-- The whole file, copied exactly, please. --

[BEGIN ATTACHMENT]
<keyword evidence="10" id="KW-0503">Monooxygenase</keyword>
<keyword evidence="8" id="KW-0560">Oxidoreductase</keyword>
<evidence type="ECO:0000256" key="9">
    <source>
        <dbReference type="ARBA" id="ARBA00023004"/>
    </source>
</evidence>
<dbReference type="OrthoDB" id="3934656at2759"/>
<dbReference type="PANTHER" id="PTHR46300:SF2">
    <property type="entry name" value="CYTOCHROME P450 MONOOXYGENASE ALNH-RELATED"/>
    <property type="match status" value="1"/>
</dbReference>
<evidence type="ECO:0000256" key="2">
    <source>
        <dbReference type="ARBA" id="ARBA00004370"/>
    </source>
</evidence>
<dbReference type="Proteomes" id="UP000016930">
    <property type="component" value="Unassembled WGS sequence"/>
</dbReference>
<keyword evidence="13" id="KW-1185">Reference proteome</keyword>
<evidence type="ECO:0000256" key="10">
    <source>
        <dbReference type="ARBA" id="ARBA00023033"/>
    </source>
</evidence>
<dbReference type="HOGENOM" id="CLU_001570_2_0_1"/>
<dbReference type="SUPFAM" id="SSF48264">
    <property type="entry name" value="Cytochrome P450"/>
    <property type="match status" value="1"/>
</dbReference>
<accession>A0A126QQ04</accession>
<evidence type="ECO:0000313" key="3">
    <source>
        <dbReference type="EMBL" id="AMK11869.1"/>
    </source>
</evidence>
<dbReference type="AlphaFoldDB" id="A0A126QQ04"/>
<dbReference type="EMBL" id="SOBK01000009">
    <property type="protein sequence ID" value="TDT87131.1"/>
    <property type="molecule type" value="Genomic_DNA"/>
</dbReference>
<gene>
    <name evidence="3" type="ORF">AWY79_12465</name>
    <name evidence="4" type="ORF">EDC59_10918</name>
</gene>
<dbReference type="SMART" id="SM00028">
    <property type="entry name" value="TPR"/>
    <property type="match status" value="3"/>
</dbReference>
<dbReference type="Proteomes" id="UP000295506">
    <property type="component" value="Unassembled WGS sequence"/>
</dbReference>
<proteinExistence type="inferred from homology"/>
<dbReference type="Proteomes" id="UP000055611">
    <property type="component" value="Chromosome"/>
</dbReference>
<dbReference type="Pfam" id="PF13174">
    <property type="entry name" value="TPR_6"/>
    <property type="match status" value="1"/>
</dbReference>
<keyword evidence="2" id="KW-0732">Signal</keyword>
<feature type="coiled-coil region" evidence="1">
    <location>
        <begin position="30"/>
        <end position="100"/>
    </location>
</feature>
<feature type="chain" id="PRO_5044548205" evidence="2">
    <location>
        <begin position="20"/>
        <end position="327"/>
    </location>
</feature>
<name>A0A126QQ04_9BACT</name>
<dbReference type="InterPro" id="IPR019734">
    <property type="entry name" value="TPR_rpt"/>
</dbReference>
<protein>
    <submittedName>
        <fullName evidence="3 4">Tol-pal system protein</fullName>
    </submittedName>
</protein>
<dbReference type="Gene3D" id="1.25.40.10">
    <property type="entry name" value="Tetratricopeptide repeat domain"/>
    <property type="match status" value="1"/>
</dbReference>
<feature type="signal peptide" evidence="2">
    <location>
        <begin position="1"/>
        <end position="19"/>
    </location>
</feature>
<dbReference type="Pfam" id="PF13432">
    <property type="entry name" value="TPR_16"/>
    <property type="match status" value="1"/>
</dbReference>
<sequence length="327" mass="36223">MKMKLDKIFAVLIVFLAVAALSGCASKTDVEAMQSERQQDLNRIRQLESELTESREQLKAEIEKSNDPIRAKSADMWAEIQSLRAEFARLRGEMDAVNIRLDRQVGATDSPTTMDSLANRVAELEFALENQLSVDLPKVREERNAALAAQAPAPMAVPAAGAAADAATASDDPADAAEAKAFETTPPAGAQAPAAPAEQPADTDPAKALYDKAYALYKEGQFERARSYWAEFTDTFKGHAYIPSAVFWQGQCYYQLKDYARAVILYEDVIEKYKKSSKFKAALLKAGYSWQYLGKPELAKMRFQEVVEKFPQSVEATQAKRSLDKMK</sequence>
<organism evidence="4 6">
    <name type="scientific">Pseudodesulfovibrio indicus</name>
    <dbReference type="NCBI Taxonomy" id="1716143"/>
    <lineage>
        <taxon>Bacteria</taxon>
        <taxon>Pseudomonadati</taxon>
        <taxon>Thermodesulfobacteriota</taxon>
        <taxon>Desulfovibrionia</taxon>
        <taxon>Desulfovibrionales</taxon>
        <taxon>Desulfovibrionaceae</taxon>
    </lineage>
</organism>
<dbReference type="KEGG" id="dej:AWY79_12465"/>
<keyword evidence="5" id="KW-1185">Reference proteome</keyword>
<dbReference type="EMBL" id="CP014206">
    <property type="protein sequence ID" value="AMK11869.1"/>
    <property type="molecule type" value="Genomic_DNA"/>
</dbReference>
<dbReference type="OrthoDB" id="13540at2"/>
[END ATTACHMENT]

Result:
<keyword evidence="10" id="KW-0503">Monooxygenase</keyword>
<keyword evidence="8" id="KW-0560">Oxidoreductase</keyword>
<evidence type="ECO:0000256" key="9">
    <source>
        <dbReference type="ARBA" id="ARBA00023004"/>
    </source>
</evidence>
<dbReference type="OrthoDB" id="3934656at2759"/>
<dbReference type="PANTHER" id="PTHR46300:SF2">
    <property type="entry name" value="CYTOCHROME P450 MONOOXYGENASE ALNH-RELATED"/>
    <property type="match status" value="1"/>
</dbReference>
<evidence type="ECO:0000256" key="2">
    <source>
        <dbReference type="ARBA" id="ARBA00004370"/>
    </source>
</evidence>
<dbReference type="Proteomes" id="UP000016930">
    <property type="component" value="Unassembled WGS sequence"/>
</dbReference>
<keyword evidence="13" id="KW-1185">Reference proteome</keyword>
<evidence type="ECO:0000256" key="10">
    <source>
        <dbReference type="ARBA" id="ARBA00023033"/>
    </source>
</evidence>
<dbReference type="HOGENOM" id="CLU_001570_2_0_1"/>
<dbReference type="SUPFAM" id="SSF48264">
    <property type="entry name" value="Cytochrome P450"/>
    <property type="match status" value="1"/>
</dbReference>
<accession>A0A126QQ04</accession>
<evidence type="ECO:0000313" key="3">
    <source>
        <dbReference type="EMBL" id="AMK11869.1"/>
    </source>
</evidence>
<dbReference type="AlphaFoldDB" id="A0A126QQ04"/>
<dbReference type="EMBL" id="SOBK01000009">
    <property type="protein sequence ID" value="TDT87131.1"/>
    <property type="molecule type" value="Genomic_DNA"/>
</dbReference>
<gene>
    <name evidence="3" type="ORF">AWY79_12465</name>
    <name evidence="4" type="ORF">EDC59_10918</name>
</gene>
<dbReference type="SMART" id="SM00028">
    <property type="entry name" value="TPR"/>
    <property type="match status" value="3"/>
</dbReference>
<dbReference type="Proteomes" id="UP000295506">
    <property type="component" value="Unassembled WGS sequence"/>
</dbReference>
<proteinExistence type="inferred from homology"/>
<dbReference type="Proteomes" id="UP000055611">
    <property type="component" value="Chromosome"/>
</dbReference>
<dbReference type="Pfam" id="PF13174">
    <property type="entry name" value="TPR_6"/>
    <property type="match status" value="1"/>
</dbReference>
<keyword evidence="2" id="KW-0732">Signal</keyword>
<feature type="coiled-coil region" evidence="1">
    <location>
        <begin position="30"/>
        <end position="100"/>
    </location>
</feature>
<feature type="chain" id="PRO_5044548205" evidence="2">
    <location>
        <begin position="20"/>
        <end position="327"/>
    </location>
</feature>
<name>A0A126QQ04_9BACT</name>
<dbReference type="InterPro" id="IPR019734">
    <property type="entry name" value="TPR_rpt"/>
</dbReference>
<protein>
    <submittedName>
        <fullName evidence="3 4">Tol-pal system protein</fullName>
    </submittedName>
</protein>
<dbReference type="Gene3D" id="1.25.40.10">
    <property type="entry name" value="Tetratricopeptide repeat domain"/>
    <property type="match status" value="1"/>
</dbReference>
<feature type="signal peptide" evidence="2">
    <location>
        <begin position="1"/>
        <end position="19"/>
    </location>
</feature>
<dbReference type="Pfam" id="PF13432">
    <property type="entry name" value="TPR_16"/>
    <property type="match status" value="1"/>
</dbReference>
<sequence length="327" mass="36223">MKMKLDKIFAVLIVFLAVAALSGCASKTDVEAMQSERQQDLNRIRQLESELTESREQLKAEIEKSNDPIRAKSADMWAEIQSLRAEFARLRGEMDAVNIRLDRQVGATDSPTTMDSLANRVAELEFALENQLSVDLPKVREERNAALAAQAPAPMAVPAAGAAADAATASDDPADAAEAKAFETTPPAGAQAPAAPAEQPADTDPAKALYDKAYALYKEGQFERARSYWAEFTDTFKGHAYIPSAVFWQGQCYYQLKDYARAVILYEDVIEKYKKSSKFKAALLKAGYSWQYLGKPELAKMRFQEVVEKFPQSVEATQAKRSLDKMK</sequence>
<organism evidence="4 6">
    <name type="scientific">Pseudodesulfovibrio indicus</name>
    <dbReference type="NCBI Taxonomy" id="1716143"/>
    <lineage>
        <taxon>Bacteria</taxon>
        <taxon>Pseudomonadati</taxon>
        <taxon>Thermodesulfobacteriota</taxon>
        <taxon>Desulfovibrionia</taxon>
        <taxon>Desulfovibrionales</taxon>
        <taxon>Desulfovibrionaceae</taxon>
    </lineage>
</organism>
<dbReference type="KEGG" id="dej:AWY79_12465"/>
<keyword evidence="5" id="KW-1185">Reference proteome</keyword>
<dbReference type="EMBL" id="CP014206">
    <property type="protein sequence ID" value="AMK11869.1"/>
    <property type="molecule type" value="Genomic_DNA"/>
</dbReference>
<dbReference type="OrthoDB" id="13540at2"/>